I have never been a fan of sports recovery drinks or powders like Gatorade and don’t normally use them for 3 season backpacking because I feel that frequent all day snacking with unprocessed foods provides me with adequate calories and sodium.
However, I just finished a book called Extreme Alpinism: Climbing Light, Fast, and High by Mark Twight and James Mason, and recommended to me by Chris White who writes the blog Hiking and Climbing in Japan. This is an incredible book and I’ll dedicate a separate post to reviewing in more detail. In it, Twight and Mason provide some very technical insights into how to fuel your body for maximum performance during cold weather climbing. Solid food is not in the equation.
Granted; mountain climbers are fanatics, but I thought I’d give Twight and Mason’s nutritional recommendations a go. During the day of a climb, they recommend that you eat:
- GU Carbohydrate gel: one package every half hour, taken with a few ounces of plain water.
- Fluid replacement drink: half a liter per hour.
- As a last resort, when you hit the wall: halva, meat sticks or an energy bar.
Here’s their reasoning: It is impossible to stay hydrated while actually climbing, so pre-hydration, hydration after hard effort, and hydration at the end of the day are essential. When you become slightly dehydrated, your stomach and entire system become highly acidic, your muscles hold onto metabolic waste, and your glycogen reserves are used up. While you must hydrate, you should avoid acidic food and drink and ingest foods to buffer the acidity in your system.
Acidic foods, fatty foods, foods with fiber, or a lot of protein all impede gastric emptying, or in less technical terms, the time it takes to absorb food into your bloodstream. In fact, your body cannot absorb more than 400 calories an hour during exercise without inhibiting gastric emptying. This can be achieved optimally by consuming 100 calorie packs of GU carbohydrate gel and a buffering fluid replacement drink, like Cytomax. Eating any kind of solid food will compromise your performance by causing blood to leave your muscles in favor of the digestive system.
GU is an energy gel that supplies 25 grams of carbohydrate in the form of glucose polymers and fructose. When combined with a few mouthfuls of water, it forms a solution that is 4-8% carbohydrates and optimal for gastric emptying. The same holds for the sports drink called Cytomax, whose main ingredients are maltodextrin, a source of glucose polymers, and lactate with the acid removed, which improves gastric emptying. Gatorade and other commercial sports drinks contain simple glucose and sucrose which interfere with gastric emptying, but are often preferred because they are sweeter.
So that’s the science. Now, let’s review two experiments I ran this weekend, that test Twight and Mason’s nutritional enhancement recommendations.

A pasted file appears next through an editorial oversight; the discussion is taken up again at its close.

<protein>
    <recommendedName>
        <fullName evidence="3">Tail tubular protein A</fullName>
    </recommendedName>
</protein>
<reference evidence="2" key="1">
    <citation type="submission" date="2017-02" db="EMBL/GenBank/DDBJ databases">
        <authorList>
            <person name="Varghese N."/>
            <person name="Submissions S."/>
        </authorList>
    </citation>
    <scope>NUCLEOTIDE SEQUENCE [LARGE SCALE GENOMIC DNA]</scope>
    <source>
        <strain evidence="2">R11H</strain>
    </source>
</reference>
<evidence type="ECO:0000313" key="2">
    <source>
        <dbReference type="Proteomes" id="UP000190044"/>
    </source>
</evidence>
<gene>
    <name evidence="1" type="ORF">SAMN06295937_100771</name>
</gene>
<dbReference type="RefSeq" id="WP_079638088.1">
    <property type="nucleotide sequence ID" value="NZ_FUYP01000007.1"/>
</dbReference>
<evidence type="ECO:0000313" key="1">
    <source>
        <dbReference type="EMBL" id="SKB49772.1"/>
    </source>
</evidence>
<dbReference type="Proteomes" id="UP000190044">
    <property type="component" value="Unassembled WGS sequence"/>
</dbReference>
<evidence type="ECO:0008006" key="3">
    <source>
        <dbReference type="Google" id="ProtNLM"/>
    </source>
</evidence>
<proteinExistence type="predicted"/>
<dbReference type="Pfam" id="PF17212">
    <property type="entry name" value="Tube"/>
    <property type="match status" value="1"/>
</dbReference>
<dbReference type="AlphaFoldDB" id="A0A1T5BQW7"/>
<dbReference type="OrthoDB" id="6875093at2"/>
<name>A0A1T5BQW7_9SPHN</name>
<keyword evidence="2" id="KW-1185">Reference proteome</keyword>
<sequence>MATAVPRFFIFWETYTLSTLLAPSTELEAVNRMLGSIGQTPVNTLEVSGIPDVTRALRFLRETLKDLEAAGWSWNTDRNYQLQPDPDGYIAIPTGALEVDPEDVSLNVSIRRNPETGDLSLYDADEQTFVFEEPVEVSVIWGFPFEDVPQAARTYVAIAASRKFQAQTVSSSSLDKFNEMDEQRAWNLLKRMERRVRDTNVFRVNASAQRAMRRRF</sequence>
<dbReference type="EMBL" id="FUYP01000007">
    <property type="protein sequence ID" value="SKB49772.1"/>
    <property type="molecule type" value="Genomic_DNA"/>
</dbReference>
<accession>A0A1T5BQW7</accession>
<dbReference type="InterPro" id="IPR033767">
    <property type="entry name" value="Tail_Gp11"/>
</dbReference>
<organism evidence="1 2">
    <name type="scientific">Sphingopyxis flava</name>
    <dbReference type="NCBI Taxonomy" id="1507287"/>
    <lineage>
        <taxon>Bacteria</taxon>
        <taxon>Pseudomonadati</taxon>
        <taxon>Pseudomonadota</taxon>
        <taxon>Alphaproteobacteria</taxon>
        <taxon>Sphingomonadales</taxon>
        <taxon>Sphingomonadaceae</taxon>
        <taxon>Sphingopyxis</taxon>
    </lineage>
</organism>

On Saturday, I bought a tub of Cytomax at REI. I mixed a quart bottle of it and took it to my health club for a stationary bike workout. Before my workout I drank 16 oz, and after that I drank another 4 oz, every 15 minutes.
My stationary bike workouts are punishing. I typically warm up for 30 minutes at a moderately difficult level, and then do an hour of intervals, alternating every 5 minutes between very high resistance and lower reistance for another hour. I normally just consume water during my workouts and I am beat tired at the end of them.
However, last night, after consuming a quart of Cytomax drink I was amazingly alert and felt like I could have cycled for another full hour at the end workout. That feeling persisted throughout the evening and I had no soreness or post workout fatigue on Sunday morning.
On Sunday morning, I went for a 5.6 mile snowshoe on fresh powder carrying a full, 25 lb. pack. This was my first time carrying a full pack on this route and I completed my loop in just 3 hours, beating my previous best time by 15 minutes.
When I woke up this morning, I had two cups of coffee and a large bowl of granola. This is my normal breakfast before a snowshoeing workout. I then pre-hydrated with 32 oz. of water followed by a packet of GU, before driving 10 minutes to the trail head. I always pre-hydrate in winter.
After I put on my snowshoes and started my hike, I drank 4 oz. of Cytomax every 15 minutes (1L = 270 calories) and consumed a packet of GU every 30 minutes. Therefore in the course of the next 3 hours, I consumed 705 calories, while burning about 1800 calories, at a pace of approximately 600 calories/hour.
I am usually pretty tired after going snowshoeing on this trail and quickly journey to the land of Nod. Not tonight. I’m alert and feel normal, even revved up.
I’m amazed by the degree to which my performance has been enhanced this weekend and by the lack of post-workout fatigue I have experienced. I am going to continue to use Cytomax and GU to prolong my stationary bike workouts and on major winter expeditions.
Disclosure: The author owns this product and purchased it using their own funds.